I think most doctors that work with young children have developed a modicum of sensitivity about weight issues. Most won't harass or harangue the child or parent who is larger than average. There may be some hints here and there, but most aren't over-the-top about their concerns and show some sensitivity in how they approach things. There are even some who are truly "on board" with HAES as a philsophy and support it enthusiastically in their practice.

On the other hand, there certainly are horror stories out there about pediatricians and family doctors, and you simply can't assume respectful treatment anymore. With the obesity hysteridemic (and its particular focus on children), more and more pressure will be placed on these doctors to weigh, measure, "educate," and admonish.

So ask questions, write letters, interview potential doctors.....and never EVER settle for less than fantastic, size-friendly care......for either yourself or your children.

What have YOUR experiences been with pediatricians? Have they been mostly positive or negative or a little of both? What hints do you have for other parents-to-be in dealing with this issue?


Eema-le said...

Luckily I haven't had any problems with any of my daughter's doctors. Unfortunately she's had way too many doctors for her short 2 1/2 years. We moved recently, so I need to find yet another pedi, but I'm seriously considering sticking with her old one an hour away. There are a lot of inept and misinformed pediatricians out there. Especially when it comes to breastfeeding. We really have to be our own, and our children's best and loudest advocates. If something makes you uncomfortable, youhave to speak up.

Anonymous said...

My experiences have been very positive overall. My eldest was 95% percentile plus both for height and weight and I never got the slightest hint that he was too fat. The only thing recommended was that since he hit thirty pounds at nine months we had to get a new carseat, and that was totally a safety issue in case we had an accident.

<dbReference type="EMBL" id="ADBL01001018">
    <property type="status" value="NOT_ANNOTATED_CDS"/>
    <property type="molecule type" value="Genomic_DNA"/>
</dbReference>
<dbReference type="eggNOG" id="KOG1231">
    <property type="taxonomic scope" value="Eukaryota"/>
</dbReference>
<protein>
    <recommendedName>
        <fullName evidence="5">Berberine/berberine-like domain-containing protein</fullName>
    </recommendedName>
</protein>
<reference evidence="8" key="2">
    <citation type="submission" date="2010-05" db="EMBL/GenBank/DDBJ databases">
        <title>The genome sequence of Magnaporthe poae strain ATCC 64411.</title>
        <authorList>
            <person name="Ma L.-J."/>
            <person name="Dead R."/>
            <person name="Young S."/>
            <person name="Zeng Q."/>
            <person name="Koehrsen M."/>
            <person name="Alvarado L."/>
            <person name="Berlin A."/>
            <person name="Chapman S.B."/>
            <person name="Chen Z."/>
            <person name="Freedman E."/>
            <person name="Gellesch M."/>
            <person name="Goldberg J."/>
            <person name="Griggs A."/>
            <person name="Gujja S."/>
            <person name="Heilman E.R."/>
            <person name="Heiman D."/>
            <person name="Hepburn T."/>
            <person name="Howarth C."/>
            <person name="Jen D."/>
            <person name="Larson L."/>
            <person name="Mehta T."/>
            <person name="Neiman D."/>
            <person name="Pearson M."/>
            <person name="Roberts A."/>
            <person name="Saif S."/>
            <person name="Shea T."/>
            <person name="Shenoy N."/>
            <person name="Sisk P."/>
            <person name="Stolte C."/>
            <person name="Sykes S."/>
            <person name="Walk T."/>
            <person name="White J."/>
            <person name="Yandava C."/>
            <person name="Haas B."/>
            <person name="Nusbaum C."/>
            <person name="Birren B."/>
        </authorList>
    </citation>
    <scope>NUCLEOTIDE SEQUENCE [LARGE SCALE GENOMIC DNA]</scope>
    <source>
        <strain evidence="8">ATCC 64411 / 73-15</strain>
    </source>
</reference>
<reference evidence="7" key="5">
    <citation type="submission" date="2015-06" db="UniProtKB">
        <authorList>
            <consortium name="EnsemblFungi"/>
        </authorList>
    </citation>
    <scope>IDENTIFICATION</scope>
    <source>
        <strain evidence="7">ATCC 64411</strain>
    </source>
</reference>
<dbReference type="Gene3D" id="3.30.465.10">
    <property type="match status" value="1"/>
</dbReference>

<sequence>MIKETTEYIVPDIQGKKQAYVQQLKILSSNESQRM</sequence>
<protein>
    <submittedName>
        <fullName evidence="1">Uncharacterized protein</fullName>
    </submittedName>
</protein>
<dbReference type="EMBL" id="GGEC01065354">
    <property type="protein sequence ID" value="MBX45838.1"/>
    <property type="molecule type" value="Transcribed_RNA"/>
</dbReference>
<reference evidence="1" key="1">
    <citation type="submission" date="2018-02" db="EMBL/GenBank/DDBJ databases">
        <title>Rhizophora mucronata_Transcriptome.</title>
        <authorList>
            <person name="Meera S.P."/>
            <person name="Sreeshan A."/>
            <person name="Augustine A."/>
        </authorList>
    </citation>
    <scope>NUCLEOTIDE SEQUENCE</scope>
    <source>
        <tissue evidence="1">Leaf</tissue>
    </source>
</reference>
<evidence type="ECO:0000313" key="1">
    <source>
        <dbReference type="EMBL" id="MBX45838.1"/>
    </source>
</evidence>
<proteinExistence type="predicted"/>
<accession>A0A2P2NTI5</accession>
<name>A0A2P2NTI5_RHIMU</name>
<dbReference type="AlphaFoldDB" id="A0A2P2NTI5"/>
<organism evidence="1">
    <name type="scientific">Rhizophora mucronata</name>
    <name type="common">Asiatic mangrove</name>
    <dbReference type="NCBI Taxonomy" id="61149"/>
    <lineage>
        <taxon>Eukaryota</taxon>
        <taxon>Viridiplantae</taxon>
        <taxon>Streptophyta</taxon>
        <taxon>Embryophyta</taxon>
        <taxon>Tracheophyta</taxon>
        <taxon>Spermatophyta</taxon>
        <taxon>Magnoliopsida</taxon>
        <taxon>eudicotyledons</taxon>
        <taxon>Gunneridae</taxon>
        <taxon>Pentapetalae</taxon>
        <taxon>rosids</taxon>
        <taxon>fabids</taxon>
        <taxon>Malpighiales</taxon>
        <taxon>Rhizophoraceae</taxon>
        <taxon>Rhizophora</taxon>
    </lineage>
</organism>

All the advice I got about nursing was to do it whenever he wanted, and actually since he was a c-section and sleepy from the drugs we were told to never let him sleep more than four hours before waking him and trying to nurse!

I can't emphasize enough though that those early weighings are very important. My daughter's first symptom was that she lost an ounce (at three weeks, not the initial loss babies often have), which started a round of medical tests. She continued to lose weight and they found a minor heart defect which required surgery and saved her life. The doctors aren't just looking for fat in babies, but proper and expected growth. It was scary then, but she's a healthy bouncy girl of eight now.

I think pediatricians often see that kids have different body types. They look at those growth curves and say, yep this kid is always in this percentile for height and weight, must be normal for him. At least I often get a similar comment with all my three; and the two boys are definitely in the 85% plus range. I think this makes most of the more experienced ones aware that bodies vary, moreso than adult only docs anyway, who usually can't see the charts over such a period of time.